Talk about your irony.
A century of fire suppression, logging and Forest Service management created an unhealthy, tree-choked, edge of catastrophe forest.
Now only a reinvented timber industry and Forest Service management can save it.
That message emerged on Tuesday from a talk about forest economics by an Northern Arizona University expert before about 30 community leaders gathered at the Business Buzz luncheon hosted by the Rim Country Regional Chamber of Commerce.
“That really big, catastrophic fire is coming, we just don’t know when,” said Lucy Murfitt, director of collaboration at NAU’s Ecological Institute.
She said the only affordable solution to the condition of the forest lies in offering private business long-term contracts providing the incentive to build power plants run by brush and saplings and modern mills that can produce logs and wood products from processing small trees.
Only such a reinvention of forest industries can make it affordable to thin vast expanses of unhealthy, fire-prone Rim Country forests. Such contracts could cut the $1,000-per-acre cost of hand-thinning by perhaps two-thirds, said Murfitt, a former legislative aide to Sen. Jon Kyl (R-Arizona) and now working with a forest research institute.
The danger remains acute, she said.
In past decade or so, the number of fires nationally has tripled and Forest Service spending to fight them has grown from $400 million to $1.8 billion.
That dramatic rise in fires stems from both a decade-long drought and a century of logging, grazing, fire suppression and management decisions that have increased tree densities tenfold.
Millions of acres have gone from “an open, park-like forest to those dense thickets, setting up the ladder fuels that produce big forest fires,” said Murfitt.
She offered a series of slides taken of a single spot in an experimental forest in Southern Utah, which last had a natural fire in 1876. Prior to that time, the forest burned every two to four years. But everything changed after loggers cut the big trees, cattle gobbled the grass that once carried ground fires and the Forest Service suppressed fires.
The experimental forest had 23 trees per acre in 1876. Those densities increased to 1,170 several years ago. At that time, researchers at NAU did a “restoration” treatment and reduced tree densities to about 60 trees per acre.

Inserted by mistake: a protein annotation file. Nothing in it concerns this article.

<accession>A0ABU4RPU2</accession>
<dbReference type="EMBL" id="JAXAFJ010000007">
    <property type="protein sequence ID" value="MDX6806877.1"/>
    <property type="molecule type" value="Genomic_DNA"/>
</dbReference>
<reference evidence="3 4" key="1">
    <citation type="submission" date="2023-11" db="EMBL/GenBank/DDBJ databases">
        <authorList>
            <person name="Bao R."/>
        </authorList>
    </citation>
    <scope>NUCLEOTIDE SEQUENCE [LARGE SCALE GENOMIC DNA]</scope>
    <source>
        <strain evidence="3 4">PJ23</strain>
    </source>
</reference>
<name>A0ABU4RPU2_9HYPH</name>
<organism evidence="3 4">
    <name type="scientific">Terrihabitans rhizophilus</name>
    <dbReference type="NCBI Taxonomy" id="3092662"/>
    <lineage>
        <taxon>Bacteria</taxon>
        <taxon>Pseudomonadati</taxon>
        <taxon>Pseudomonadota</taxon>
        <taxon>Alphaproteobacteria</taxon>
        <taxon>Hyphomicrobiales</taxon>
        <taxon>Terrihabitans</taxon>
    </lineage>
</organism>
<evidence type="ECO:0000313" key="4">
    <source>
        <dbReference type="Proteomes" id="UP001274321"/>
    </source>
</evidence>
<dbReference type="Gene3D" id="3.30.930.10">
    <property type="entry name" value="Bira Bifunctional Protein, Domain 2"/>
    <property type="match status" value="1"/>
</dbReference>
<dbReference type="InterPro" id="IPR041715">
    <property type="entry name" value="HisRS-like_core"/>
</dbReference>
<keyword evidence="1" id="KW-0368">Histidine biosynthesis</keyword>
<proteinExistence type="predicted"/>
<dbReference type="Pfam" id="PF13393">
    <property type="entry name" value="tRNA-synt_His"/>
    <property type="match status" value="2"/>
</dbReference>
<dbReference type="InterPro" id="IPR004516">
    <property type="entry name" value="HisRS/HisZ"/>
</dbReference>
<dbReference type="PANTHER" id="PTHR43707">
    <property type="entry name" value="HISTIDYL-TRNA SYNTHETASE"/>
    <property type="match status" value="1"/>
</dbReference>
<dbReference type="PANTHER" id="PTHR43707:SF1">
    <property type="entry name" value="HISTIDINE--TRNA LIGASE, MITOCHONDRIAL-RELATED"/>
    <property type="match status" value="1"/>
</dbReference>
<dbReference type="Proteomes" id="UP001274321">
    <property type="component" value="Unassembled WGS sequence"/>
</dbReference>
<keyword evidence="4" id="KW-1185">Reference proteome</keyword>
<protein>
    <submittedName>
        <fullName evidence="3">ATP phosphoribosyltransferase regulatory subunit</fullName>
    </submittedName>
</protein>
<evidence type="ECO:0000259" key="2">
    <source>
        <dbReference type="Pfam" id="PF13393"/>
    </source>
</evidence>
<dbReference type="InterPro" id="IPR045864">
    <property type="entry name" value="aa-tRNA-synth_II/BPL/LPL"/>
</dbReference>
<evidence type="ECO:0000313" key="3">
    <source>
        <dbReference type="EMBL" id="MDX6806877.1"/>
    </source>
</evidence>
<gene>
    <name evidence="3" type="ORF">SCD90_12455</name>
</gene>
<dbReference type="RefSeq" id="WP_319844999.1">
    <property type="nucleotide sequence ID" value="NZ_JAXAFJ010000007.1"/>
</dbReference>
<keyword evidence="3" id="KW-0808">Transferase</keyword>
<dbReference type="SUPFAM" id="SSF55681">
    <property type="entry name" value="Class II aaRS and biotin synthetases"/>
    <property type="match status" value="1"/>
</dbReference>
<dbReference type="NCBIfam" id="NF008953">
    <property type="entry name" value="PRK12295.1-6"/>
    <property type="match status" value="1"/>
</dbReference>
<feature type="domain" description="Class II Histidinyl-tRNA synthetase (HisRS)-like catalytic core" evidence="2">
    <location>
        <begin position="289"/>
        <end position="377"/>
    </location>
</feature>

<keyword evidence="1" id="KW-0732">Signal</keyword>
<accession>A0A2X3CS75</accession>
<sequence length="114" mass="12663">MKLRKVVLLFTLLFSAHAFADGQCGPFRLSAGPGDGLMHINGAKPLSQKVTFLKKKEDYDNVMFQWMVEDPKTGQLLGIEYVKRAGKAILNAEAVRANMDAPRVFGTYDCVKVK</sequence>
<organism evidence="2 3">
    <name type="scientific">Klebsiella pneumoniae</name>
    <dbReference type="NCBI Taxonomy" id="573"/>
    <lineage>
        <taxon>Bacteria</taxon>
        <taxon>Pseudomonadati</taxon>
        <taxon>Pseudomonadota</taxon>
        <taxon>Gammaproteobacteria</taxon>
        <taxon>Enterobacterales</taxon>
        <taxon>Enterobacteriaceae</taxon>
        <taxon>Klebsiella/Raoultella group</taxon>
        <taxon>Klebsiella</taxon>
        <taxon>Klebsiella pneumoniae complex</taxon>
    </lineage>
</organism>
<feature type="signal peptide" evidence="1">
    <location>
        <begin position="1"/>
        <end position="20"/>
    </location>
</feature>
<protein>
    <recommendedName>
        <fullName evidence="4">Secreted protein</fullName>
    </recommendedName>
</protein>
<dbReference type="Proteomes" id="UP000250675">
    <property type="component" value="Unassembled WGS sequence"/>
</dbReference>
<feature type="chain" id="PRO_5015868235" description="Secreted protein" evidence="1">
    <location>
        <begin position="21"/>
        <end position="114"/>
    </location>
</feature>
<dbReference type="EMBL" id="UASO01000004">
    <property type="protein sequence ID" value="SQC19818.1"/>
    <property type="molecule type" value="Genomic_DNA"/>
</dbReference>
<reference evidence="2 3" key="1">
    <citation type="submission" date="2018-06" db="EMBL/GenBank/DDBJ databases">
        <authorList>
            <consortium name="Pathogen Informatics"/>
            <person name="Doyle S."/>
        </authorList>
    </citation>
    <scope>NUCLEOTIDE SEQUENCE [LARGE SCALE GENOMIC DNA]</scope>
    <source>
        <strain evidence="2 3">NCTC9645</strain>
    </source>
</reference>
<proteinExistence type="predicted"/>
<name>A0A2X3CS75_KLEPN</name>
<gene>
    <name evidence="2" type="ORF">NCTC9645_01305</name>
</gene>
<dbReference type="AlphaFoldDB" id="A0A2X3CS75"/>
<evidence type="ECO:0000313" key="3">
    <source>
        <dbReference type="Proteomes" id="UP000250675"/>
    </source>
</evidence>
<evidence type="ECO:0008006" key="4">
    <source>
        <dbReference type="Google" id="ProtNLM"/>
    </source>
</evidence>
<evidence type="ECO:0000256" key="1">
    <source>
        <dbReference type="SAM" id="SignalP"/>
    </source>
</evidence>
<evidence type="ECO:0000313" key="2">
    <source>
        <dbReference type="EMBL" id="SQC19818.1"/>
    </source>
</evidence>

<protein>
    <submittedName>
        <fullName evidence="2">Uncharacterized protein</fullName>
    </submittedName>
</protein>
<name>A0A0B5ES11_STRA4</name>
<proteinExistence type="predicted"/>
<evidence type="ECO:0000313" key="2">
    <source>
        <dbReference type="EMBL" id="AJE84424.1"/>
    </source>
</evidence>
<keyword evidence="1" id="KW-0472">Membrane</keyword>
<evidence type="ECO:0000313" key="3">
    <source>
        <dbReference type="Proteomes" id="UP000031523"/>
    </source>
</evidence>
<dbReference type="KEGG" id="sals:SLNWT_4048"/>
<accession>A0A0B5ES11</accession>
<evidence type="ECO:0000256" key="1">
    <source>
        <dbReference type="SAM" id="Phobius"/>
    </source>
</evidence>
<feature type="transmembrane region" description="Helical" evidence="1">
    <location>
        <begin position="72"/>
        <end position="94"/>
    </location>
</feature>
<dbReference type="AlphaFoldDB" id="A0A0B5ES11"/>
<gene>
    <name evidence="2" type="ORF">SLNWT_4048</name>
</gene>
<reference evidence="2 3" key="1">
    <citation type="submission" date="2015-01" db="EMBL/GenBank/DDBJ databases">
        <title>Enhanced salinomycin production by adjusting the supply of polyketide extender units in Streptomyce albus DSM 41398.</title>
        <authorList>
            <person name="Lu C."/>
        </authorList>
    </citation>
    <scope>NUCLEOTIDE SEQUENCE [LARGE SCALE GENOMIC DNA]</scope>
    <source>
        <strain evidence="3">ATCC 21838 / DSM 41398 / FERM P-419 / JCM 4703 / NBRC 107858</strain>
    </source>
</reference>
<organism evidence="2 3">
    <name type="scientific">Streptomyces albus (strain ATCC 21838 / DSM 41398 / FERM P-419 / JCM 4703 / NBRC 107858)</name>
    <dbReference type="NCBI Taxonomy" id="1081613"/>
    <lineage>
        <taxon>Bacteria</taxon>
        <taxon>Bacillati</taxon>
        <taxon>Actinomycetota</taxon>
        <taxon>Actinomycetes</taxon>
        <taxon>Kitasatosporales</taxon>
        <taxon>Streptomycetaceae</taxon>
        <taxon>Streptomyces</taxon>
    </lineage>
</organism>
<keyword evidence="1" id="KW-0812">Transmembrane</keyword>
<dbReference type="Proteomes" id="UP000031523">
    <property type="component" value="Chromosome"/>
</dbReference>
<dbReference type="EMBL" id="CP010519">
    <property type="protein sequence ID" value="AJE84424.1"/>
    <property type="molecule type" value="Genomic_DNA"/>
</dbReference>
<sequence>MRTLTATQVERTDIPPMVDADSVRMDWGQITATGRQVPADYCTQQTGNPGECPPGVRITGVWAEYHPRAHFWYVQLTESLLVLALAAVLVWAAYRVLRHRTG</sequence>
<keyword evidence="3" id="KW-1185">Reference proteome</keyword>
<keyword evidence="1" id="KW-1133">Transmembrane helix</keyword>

The resulting forest has grassy areas, big, fire-resistant trees and a greater diversity of habitats, which benefits wildlife, said Murfitt. Even so, it still harbors three times as many trees as the “pre-settlement” forest.
“In many cases, it is impossible — or undesirable, to restore pre-settlement conditions,” she said.
The NAU institute had played a leading role in pushing for the use of a revived timber industry to dramatically reduce tree densities across millions of acres. Timber industry advocates seized on NAU Professor Wally Covington’s attempt to estimate pre-logging tree densities to argue for a dramatic increase in tree harvesting.
Many forest advocates have balked at some of his conclusions, arguing that any timber sales or treatments should leave most of the surviving ponderosa pines larger than 16 inches in diameter. Those trees provide the most profit in any logging operation, but estimates suggest that only about 30,000 to 40,000 such large, fire-resistant trees remain in the 2.4 million acres of forests in the region that runs from the Grand Canyon to the New Mexico boarder.
Murfitt’s talk on Tuesday focused on the economics of a timber industry that could thin the forest, improve forest health — and still make a profit on the thickets of small trees.
She said the consensus of foresters, loggers and environmental advocates working on a regional Healthy Forests project agreed the region could produce 850 million board feet from overcrowded trees, plus 8 million tons of branches and green matter that could be burned in an energy producing power plant.
That should provide more than enough wood for the next 20 years for wood-burning power plants, mills that produce pellets for use in fireplaces and elsewhere and mills that could make pressed “roundwood” logs and a “oriented strand board,” a high-tech way of turning shredded wood into high value lumber.
She cited as an example the current White Mountain Stewardship contract involving the Forest Service and several mills and biofuels plants in the White Mountains. The Forest Service guaranteed annual supply of wood, with the current 5,000 acre-per-year cut increasing eventually to 15,000 annually.
The Forest Service has ended up paying about $500 per acre to accomplish that annual thinning — about half the cost of hand-thinning. However, $500 per acre could still break the bank if applied to the millions of acres considered unhealthy and prone to fires.
Murfitt estimated that using the timber industry to thin the roughly 1 million acres in the region on which the participants in the Healthy Forests study agreed would produce 13,000 jobs and products worth $1.1 billion. That doesn’t include the benefit of averting catastrophic fires, which would destroy billions in property and sterilize soils, dramatically increase erosion and harm wildlife, she said.
Murfitt said such a revitalized forest industry could benefit a town like Payson, which sits on the edge of the world’s largest ponderosa pine forest.
The key lies in creating a cluster of businesses, like a biofuel plant and fuel pellet plant to make use of the brush and saplings, a roundwood or oriented strand mill to take advantage of the smaller trees and a more conventional mill to utilize the mid-sized trees.
Such an operation would require millions of dollars in start-up costs. In addition, such mills can use a lot of water — which remains precious in Rim Country.